Monday, November 11, 2013

November 2013 BMP Q&A

       By: Todd Thomas, Water Resources Forester, Texas A&M Forest Service

Q:  While conducting a complete harvest on a site with dense underbrush, my crew accidentally cut through an area that should have been reserved as an SMZ.  Now that what’s done is done, what do you recommend as our next move?

A: While I hate to hear of the destruction of an SMZ, do not worry, not all is lost.  First things first, in order to eliminate any confusion during site prep and planting, the area that would have been SMZ needs to be flagged off.  This will avoid any intrusion of site prep or other management activities down the road that could cause any damage to water quality.
Aerial view of Streamside Management Zones (SMZs) on a recent harvest in East Texas

During site preparation and planting it is extremely important that any equipment on site stay out of the newly flagged off SMZ to avoid soil disturbance next to the stream.  This will reduce erosion and the resulting sediment that could enter the stream.  Remember, since you have harvested the timber off the tract, there will be more water wanting to enter the stream since those trees are no longer there to use it.  This means that there will be more water in the soil, especially right next to the stream, making the area much more prone to rutting.  If you do decide to plant this area when you are planting the rest of the tract, be sure and plant it by hand so you don’t rut up this sensitive area. 

Going ahead and marking off the area that would have been SMZ will also be extremely beneficial if you plan on using herbicides during site prep.  This will eliminate the possibility of any herbicide being directly applied to the stream.  Also, not spraying here will allow vegetation to re-establish itself quickly, and reduce erosion potential.  Not to mention this helps with maintaining biodiversity for wildlife habitat, one of the side benefits of SMZs. 

It may not be a bad idea to go ahead and plant a mix of hardwood seedlings in this area, just to ensure that things begin to reestablish at a rapid pace.  However, there is a good chance that there is enough seed already in the soil for seedlings and shrubs to grow in this area pretty densely.  I have heard stories relating to similar scenarios where hardwoods were planted, but were eventually out-competed by seedlings that grew from the already existing seed bank.  How you choose to approach this is totally up to your discretion. 

If you plant anything, it is probably a good idea to at least put down some grass seed.  There is chart that is extremely helpful in determining what to plant on page 67 and 68 of your blue book.  This form of revegetation will hold the soil in place while any seedlings are getting established.  Remember, per Texas BMPs, that it is not recommended to use fertilizer within an SMZ (page 66, blue book).  This is because excessive nutrients entering the stream can greatly degrade water quality. 

In conclusion, while it is never a good thing to slick off an SMZ, there are measures to restore the SMZ and to correct the mistake.  Remember to delineate the area, keep out equipment, and to actively manage the area to reestablish vegetation so that it can return to a functioning SMZ.  Keep the questions coming; you can call them in to me at 936-639-8180, or email me at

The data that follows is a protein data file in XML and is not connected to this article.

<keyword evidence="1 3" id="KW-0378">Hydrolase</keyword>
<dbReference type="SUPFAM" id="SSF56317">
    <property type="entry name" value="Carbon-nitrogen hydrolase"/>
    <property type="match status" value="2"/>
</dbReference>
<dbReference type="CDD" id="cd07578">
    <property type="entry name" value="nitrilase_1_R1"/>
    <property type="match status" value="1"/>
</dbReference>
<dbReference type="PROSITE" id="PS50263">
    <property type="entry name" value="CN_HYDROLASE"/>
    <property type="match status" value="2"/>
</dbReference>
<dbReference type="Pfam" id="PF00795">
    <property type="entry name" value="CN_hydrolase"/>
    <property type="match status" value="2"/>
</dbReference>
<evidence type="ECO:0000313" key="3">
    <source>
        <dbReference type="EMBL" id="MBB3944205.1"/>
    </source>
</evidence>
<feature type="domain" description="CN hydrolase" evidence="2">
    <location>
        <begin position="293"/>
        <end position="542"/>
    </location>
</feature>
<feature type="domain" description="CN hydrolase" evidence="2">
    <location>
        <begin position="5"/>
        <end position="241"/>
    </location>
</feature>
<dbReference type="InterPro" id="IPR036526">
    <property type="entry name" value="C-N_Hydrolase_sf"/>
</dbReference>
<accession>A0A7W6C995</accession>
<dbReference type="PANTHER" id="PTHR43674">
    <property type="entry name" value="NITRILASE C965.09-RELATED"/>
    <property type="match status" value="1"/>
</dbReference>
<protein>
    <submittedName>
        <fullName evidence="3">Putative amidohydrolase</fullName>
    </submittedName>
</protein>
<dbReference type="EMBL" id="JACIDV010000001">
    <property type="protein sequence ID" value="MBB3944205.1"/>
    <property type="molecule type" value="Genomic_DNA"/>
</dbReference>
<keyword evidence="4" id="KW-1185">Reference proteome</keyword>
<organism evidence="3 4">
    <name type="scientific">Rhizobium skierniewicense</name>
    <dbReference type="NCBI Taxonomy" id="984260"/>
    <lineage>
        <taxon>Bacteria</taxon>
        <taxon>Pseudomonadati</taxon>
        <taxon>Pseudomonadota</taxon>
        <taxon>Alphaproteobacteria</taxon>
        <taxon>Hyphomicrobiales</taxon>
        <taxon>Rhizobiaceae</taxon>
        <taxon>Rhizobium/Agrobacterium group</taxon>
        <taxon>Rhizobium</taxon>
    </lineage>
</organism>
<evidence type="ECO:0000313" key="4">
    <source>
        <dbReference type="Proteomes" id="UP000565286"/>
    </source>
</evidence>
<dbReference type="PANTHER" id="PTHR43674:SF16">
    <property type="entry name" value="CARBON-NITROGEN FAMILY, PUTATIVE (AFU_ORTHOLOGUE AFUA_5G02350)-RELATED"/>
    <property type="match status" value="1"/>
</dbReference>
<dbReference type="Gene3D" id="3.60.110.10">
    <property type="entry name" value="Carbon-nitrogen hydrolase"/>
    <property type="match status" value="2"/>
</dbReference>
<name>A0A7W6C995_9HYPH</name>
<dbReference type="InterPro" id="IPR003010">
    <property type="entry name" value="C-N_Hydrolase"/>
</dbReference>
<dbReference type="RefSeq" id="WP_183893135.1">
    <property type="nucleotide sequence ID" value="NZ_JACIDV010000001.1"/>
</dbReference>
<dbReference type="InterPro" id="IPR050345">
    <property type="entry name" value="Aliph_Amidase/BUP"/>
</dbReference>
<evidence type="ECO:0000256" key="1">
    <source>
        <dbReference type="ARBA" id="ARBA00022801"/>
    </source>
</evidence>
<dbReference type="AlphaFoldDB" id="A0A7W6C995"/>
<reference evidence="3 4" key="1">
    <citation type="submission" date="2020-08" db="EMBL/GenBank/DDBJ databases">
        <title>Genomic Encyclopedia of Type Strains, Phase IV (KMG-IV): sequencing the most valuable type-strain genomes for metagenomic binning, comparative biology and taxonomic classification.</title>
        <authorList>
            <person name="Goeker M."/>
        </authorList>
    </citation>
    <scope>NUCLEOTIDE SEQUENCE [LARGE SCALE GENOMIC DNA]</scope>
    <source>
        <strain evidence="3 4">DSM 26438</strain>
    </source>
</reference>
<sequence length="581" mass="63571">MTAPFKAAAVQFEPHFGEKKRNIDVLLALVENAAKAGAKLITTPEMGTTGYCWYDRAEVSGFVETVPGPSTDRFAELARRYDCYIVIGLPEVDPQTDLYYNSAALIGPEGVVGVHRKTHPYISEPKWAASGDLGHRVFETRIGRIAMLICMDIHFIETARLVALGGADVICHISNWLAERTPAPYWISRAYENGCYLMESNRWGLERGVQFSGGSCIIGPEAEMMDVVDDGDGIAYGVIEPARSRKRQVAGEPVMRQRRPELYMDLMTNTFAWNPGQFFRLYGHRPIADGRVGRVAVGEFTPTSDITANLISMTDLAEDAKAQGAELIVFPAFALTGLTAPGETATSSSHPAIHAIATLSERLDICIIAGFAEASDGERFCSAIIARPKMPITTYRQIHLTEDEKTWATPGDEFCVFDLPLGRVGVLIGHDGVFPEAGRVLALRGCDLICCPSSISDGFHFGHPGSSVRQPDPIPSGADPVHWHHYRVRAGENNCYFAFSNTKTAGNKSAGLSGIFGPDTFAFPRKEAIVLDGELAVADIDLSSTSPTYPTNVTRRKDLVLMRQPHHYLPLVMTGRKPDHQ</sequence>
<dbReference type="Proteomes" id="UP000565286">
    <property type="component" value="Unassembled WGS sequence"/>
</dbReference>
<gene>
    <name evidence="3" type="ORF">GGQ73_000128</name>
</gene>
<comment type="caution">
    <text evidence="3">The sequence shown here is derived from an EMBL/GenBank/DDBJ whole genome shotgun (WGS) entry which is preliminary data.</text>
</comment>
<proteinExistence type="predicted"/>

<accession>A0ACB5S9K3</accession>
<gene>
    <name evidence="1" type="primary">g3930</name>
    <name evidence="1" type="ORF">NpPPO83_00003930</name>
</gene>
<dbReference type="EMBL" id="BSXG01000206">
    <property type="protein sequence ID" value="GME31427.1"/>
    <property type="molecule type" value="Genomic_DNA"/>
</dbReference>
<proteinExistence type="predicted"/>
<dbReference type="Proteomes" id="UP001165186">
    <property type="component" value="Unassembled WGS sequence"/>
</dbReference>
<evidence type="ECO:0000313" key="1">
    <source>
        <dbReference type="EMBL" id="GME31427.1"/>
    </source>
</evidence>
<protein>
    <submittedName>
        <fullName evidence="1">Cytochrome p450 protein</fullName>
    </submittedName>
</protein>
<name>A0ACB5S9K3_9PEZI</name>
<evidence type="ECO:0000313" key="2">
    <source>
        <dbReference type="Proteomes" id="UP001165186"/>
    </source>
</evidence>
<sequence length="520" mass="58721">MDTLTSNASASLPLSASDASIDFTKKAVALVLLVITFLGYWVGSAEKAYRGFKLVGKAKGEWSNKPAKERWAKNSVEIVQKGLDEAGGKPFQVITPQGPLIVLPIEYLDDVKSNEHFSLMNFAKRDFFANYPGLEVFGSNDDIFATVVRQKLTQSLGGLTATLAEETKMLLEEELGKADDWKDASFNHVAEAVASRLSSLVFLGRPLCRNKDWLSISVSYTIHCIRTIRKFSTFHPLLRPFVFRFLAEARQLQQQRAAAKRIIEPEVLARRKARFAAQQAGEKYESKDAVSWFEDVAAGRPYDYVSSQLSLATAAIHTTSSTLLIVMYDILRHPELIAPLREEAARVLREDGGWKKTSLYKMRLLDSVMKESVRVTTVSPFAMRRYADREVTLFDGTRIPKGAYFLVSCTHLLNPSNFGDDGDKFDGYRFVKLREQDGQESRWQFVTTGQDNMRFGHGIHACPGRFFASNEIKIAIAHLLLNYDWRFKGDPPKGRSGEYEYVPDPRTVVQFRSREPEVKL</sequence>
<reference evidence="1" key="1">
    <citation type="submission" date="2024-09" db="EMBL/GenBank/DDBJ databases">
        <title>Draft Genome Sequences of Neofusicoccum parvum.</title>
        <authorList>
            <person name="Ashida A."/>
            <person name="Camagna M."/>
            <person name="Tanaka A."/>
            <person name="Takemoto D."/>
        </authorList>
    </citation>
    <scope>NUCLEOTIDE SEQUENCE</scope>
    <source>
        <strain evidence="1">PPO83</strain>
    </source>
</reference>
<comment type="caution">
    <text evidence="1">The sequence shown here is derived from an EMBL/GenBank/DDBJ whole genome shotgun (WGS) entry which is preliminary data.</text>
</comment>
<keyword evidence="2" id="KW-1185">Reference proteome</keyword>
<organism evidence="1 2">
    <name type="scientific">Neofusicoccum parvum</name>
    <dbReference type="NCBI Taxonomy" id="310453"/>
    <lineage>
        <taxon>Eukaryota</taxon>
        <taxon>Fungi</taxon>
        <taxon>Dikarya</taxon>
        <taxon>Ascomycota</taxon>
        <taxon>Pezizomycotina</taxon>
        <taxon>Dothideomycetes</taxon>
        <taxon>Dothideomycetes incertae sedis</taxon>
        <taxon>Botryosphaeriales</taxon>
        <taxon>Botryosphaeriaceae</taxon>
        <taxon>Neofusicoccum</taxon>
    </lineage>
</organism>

*This article was published in the November 2013 edition of the Texas Logger

Friday, November 8, 2013

Texas Riparian & Stream Ecosystem Workshop – Carters Creek Watershed




November 21, 2013

College Station Wastewater Treatment Meeting Facility
2200 North Forest Parkway
College Station, Texas 77845 (map)

Trainings will focus on the nature and function of stream and riparian zones and the benefits and direct economic impacts from healthy riparian zones. The riparian education programs will cover an introduction to riparian principles, watershed processes, basic hydrology, erosion/deposition principles, and riparian vegetation, as well as potential causes of degradation and possible resulting impairment(s), and available local resources including technical assistance and tools that can be employed to prevent and/or resolve degradation.

These one-day trainings in watersheds across the state will include both indoor classroom presentations and outdoor stream walks.

The goal is for participants to better understand and relate to riparian and watershed processes, the benefits that healthy riparian areas provide, and the tools that can be employed to prevent and/or resolve degradation and improve water quality. At the conclusion of the training, participants will receive a certificate of completion.

Continuing Education Units Available

  • Texas Department of Agriculture Pesticide Applicators License - 3 CEUs
  • Texas Water Resources Institute - 1 CEU
  • Texas Nutrient Management Planning Specialists - 6 hours
  • Texas Forestry Association – up to 6 hours
  • Society of American Foresters – up to 4. 5 hours
  • Texas Board of Architectural Examiners “Acceptable for HSW credit”
  • The program may also be used for CEUs for Professional Engineers.

Please complete the form below to RSVP for the Texas Riparian and Stream Ecosystem Workshop, November 21, 2013 at the College Station Wastewater Treatment Facility.

There will be a catered lunch available for $10 cash at the door, but please feel free to bring your own lunch as we will have a lunchtime presentation before heading to the stream site. Please go online and RSVP and select if you would like the catered lunch or if you will bring your own.

For more information or questions please contact Nikki Dictson at 979-458-5915 or